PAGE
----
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Four things to know about Covars, the successor to the Scientific Council

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Juliette Moreau Alvarez
5:04 p.m., October 02, 2022modified to

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5:10 p.m., October 02, 2022

It was a government commitment. On July 31, the Health Risk Monitoring and Anticipation Committee, or Covars, was created. Having replaced the Scientific Council, which provided a lot of support to the government during the Covid-19 crisis, this new cell aims to be transparent and independent. If the Scientific Council was inaugurated at the start of the Covid-19 epidemic specifically to reflect on the virus, the Covars was designed over the long term, beyond the coronavirus. A 2.0 committee of experts that the State hopes will be sustainable and adapted to all health crises of infectious origin.

It is a monitoring and anticipation committee

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The Covars “exercises a role of independent expertise and advice with the aim of informing the decisions of the public authorities”, specified the government in a Press release. In simple terms, the last pandemic has highlighted the points to be improved in order to deal with large-scale health episodes. The Covars was therefore inaugurated in a spirit of prevention. The committee will work on the challenges of anticipating health crises and their consequences on the population.

This new cell can be seized by the Ministers of Health and Research but also has the ability to self-seize. Thus, the Covars will not only watch over infections but will also be an authority figure. It is he who will advise the government by giving a guideline on the gestures, the restrictions and the vaccination strategy to be adopted. Like the Scientific Council, all its opinions will be made public.

He works on all infectious risks, beyond Covid-19

Among the missions of Covars, the government lists scientific monitoring, prediction and modelling, recommendations to reduce risks, or even the care and support of citizens. Extensive work around future and current health crises. Thus, unlike the Scientific Committee, this unit will not be content to work on the Covid-19, but also on other infectious risks such as the Monkeypox epidemic, dengue or AIDS for example.

“During any crises, it can be expanded to include the best expertise in view of the issues raised, and thus continue its role of adviser to the Government”, specifies the latter in its press release. The Covars therefore does not rule out welcoming exceptional members to adapt effectively to the situation it encounters.

An expanded list of missions compared to the Scientific Council

The Covars missions are part of the so-called “One Health”. This approach focuses mainly on infectious diseases that are transmitted from animals to humans and vice versa. An echo, moreover, of the current global pandemic of animal origin.

She also studies their emergence in connection with global changes and antimicrobial resistance. This way of thinking has made it possible to approach the pandemic linked to Covid-19 at different scales to find appropriate solutions. From now on and thanks to this approach, Covars wants to issue comprehensive opinions and adapt to all the crises and risks that it may identify.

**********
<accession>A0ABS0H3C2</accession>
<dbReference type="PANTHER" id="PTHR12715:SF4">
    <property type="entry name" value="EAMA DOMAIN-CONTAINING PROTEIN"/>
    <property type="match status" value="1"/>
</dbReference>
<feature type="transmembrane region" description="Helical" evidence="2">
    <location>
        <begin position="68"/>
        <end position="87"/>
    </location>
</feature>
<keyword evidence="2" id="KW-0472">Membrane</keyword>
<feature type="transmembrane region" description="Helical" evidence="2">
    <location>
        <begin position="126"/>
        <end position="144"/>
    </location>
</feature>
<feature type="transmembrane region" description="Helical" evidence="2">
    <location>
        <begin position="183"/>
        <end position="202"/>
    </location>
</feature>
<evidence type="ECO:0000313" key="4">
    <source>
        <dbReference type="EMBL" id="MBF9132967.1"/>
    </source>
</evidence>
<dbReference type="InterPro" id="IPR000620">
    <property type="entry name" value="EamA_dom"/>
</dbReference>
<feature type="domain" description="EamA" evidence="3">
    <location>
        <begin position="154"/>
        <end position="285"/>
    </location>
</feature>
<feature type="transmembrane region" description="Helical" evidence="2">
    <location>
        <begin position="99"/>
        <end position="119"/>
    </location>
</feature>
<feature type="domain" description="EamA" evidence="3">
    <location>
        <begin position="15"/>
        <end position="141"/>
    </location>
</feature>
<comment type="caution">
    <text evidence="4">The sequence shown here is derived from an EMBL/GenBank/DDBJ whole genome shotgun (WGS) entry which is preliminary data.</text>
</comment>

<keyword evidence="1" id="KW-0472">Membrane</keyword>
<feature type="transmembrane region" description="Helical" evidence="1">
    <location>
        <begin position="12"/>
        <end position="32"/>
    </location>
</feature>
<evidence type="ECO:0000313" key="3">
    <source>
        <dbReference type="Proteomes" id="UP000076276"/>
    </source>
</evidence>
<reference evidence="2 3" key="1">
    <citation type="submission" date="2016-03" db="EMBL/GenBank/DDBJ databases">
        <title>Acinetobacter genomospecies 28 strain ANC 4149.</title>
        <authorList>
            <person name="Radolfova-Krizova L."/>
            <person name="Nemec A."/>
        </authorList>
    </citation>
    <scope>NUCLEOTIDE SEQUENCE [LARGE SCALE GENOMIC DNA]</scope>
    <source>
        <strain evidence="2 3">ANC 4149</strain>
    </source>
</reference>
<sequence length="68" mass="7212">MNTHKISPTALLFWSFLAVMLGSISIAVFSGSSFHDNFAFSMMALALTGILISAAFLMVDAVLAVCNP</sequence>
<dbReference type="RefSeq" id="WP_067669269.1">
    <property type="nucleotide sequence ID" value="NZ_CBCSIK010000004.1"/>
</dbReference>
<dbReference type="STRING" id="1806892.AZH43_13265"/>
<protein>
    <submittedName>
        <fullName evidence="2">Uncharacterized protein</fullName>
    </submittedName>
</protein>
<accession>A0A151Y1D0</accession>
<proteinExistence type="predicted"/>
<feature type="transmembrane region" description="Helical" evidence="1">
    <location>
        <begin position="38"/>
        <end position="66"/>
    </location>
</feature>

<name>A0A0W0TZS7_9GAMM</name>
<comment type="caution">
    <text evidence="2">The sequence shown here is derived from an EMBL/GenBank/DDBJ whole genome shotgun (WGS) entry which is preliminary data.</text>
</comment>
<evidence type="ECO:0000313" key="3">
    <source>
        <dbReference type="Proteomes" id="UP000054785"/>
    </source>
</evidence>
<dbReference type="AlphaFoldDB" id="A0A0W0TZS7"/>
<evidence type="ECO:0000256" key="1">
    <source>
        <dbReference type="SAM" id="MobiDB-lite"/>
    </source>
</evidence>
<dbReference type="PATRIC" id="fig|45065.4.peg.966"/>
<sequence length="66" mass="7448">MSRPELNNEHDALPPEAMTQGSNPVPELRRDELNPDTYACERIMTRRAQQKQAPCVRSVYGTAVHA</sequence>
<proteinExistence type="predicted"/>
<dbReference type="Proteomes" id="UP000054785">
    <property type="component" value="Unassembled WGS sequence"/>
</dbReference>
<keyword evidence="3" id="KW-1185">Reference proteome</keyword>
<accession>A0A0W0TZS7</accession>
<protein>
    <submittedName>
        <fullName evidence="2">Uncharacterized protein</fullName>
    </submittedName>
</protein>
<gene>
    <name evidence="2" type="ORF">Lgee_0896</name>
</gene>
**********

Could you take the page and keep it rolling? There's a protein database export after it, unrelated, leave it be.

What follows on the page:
Immunologist Brigitte Autran also notes that Covars’ missions are what differentiate the committee from its predecessor. In addition to the infectious risks, the Covars also looks at “the risks related to food and especially to climate change, pollution and the environment”. In short, it has wider research areas.

A diverse committee, but not equal

Since August 16, it is the Professor Brigitte Autran who chairs the committee and its eighteen members. Around the table, six women and twelve men, with different scientific expertise. Infectiologists, virologists, epidemiologists or even specialists in vaccines, patient care or more generally in the human and social sciences… the Covars wants, through its members, to have the most comprehensive view possible of the country’s health situation and of its consequences for the population.

Among them, we find epidemiology researcher Simon Cauchemez, veterinarian Thierry Lefrançois, virologist Bruno Lina and infectiologist Denis Malvy, already members of the last Scientific Council. Similarly, former members of the Vaccine Strategy Guidance Council (Cosv), also dissolved, have been appointed, such as Dr. Mélanie Heard.

If the Covars brings together fourteen scientific personalities, there are also two patient representatives, Yvanie Caillé and Cécile Offerlé. Véronique Loyer was appointed as the citizens’ representative. “We have a real representation of what is called health democracy”, greeted President Brigitte Autran on franceinfo. Finally, the committee is integrating new members, including Annabel Desgrées du Loû, specialist in sexual and reproductive health, and Patrick Giraudoux, researcher in wildlife ecology and ecosystem health. Here again proof of the Covars’ desire to think on all fronts.

This “commando of very high-level scientists” is appointed for a period of two years, renewable once. The government has full confidence in the committee, which must now inform the decisions of the public authorities.

Source: Europe1

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